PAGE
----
Workers attempt clean-up of 400 tons of plastic, bottles and garbage along Indonesian river

Shocking images have emerged of a river in Indonesia overflowing with rubbish.  

Workers alongside willing residents this week began the arduous process of collecting the trash during a mammoth clean-up session on the Bahagia river in Bekasi, West Java. 

Indonesia’s Bahagia river has been crawling with polluted, mostly plastic waste for months and attracts scavengers collecting the materials to be sold to recycling plants.   

Although the waste in the river is most likely domestic, Indonesia alongside neighbouring southeast Asian nations accepts imported trash from wealthy western countries. 

Global concern over plastic pollution has been spurred by shocking images of waste-clogged rivers in the region. 

Workers alongside willing residents have begun the arduous process of collecting the trash during a mammoth clean-up session on the Bahagia river in Bekasi, West Java, Wednesday

Workers alongside willing residents have begun the arduous process of collecting the trash during a mammoth clean-up session on the Bahagia river in Bekasi, West Java, Wednesday

Workers alongside willing residents have begun the arduous process of collecting the trash during a mammoth clean-up session on the Bahagia river in Bekasi, West Java, Wednesday

Indonesia's Bahagia river has been crawling with polluted, mostly plastic waste for months and attracts scavengers collecting the materials to be sold to recycling plants (pictured)

Indonesia's Bahagia river has been crawling with polluted, mostly plastic waste for months and attracts scavengers collecting the materials to be sold to recycling plants (pictured)

Indonesia’s Bahagia river has been crawling with polluted, mostly plastic waste for months and attracts scavengers collecting the materials to be sold to recycling plants (pictured)

Local district office workers, police and military personnel were all involved in the clean-up process which kicked off at around 7.30 am Tuesday. 

Some locals also volunteered to help out in the process, armed with bamboo sticks and other light tools.

Bahagia sub-district secretary Mawardi was quoted by local media as saying: ‘This is an emergency response. The local environment agency is supporting us. 

‘There are 10 military personnel, five sub-district office representatives and ten police officers.’ 

The trash was collected into sacks and loaded onto a garbage truck. 

In total there is an estimated 400 tonnes of garbage in the river. 

The clean-up process is made more difficult due to the 204 shacks that are situated on the river bank, making it harder for authorities to implement heavy machinery

The clean-up process is made more difficult due to the 204 shacks that are situated on the river bank, making it harder for authorities to implement heavy machinery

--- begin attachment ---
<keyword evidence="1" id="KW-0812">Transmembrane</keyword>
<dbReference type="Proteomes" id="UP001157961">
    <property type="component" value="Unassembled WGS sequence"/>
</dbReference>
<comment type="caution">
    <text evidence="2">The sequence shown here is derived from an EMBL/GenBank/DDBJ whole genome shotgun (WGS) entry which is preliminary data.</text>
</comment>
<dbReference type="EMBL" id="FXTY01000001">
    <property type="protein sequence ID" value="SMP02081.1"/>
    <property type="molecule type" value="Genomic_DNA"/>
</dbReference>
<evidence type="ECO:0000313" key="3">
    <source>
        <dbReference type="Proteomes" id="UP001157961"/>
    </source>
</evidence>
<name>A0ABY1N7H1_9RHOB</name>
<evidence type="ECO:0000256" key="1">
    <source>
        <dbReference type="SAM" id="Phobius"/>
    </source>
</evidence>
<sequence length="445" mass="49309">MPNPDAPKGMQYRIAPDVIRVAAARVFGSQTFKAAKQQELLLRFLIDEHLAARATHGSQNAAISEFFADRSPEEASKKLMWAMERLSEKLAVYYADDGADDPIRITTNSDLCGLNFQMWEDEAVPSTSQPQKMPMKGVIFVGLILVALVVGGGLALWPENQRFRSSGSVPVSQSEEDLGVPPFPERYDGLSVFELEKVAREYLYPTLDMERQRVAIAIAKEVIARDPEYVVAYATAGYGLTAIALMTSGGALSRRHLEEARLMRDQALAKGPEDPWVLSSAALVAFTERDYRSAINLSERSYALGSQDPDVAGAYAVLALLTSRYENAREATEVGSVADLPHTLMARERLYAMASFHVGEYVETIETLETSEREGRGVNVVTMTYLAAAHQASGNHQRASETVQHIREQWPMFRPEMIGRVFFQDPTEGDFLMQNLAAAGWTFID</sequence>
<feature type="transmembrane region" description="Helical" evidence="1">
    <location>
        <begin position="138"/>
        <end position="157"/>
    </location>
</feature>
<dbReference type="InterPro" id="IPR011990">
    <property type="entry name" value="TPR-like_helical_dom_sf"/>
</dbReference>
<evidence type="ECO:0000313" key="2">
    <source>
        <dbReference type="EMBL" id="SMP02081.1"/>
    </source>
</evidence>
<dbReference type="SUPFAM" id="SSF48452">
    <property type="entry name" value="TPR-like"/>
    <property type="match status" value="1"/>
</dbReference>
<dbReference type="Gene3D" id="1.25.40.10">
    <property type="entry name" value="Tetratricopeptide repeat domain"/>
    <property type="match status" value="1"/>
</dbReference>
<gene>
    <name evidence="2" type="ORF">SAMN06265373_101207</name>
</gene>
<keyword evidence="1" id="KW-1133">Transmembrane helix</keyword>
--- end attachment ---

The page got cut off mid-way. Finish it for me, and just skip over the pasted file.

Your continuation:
The clean-up process is made more difficult due to the 204 shacks that are situated on the river bank, making it harder for authorities to implement heavy machinery

Officials suspect the trash flowed into the Bahagia from downstream, and became trapped along the river, known to locals as the river Kali Busa, or ‘foam river’. 

The clean-up process is made more difficult due to the 204 shacks that are situated on the river bank, making it harder for authorities to utilise heavy machinery. 

Despite this, Mawardi said heavy equipment would later be brought in to dredge silt from the river. 

Over the past five months, the surface of the 1.5 km long body of water has been covered in non-bio degradable domestic waste, with materials including polystyrene, plastic bags and bottles. 

Jakarta has stepped up monitoring of imported waste in recent months as part of a push back against serving as a dumping ground for foreign trash.

For years China received the bulk of scrap plastic from around the world but closed its doors to foreign refuse last year in an effort to clean up its environment.

Huge quantities of waste have since been redirected to Southeast Asia, including Malaysia, Indonesia and to a lesser degree the Philippines.

Global concern over plastic pollution has been spurred by shocking images of waste-clogged rivers in Southeast Asia and accounts of dead sea creatures found with kilos of refuse in their stomachs. 

Around 300 million tonnes of plastic are produced every year, according to the Worldwide Fund for Nature (WWF), with much of it ending up in landfills or polluting the seas, in what has become a growing international crisis. 

 

 

Link hienalouca.com

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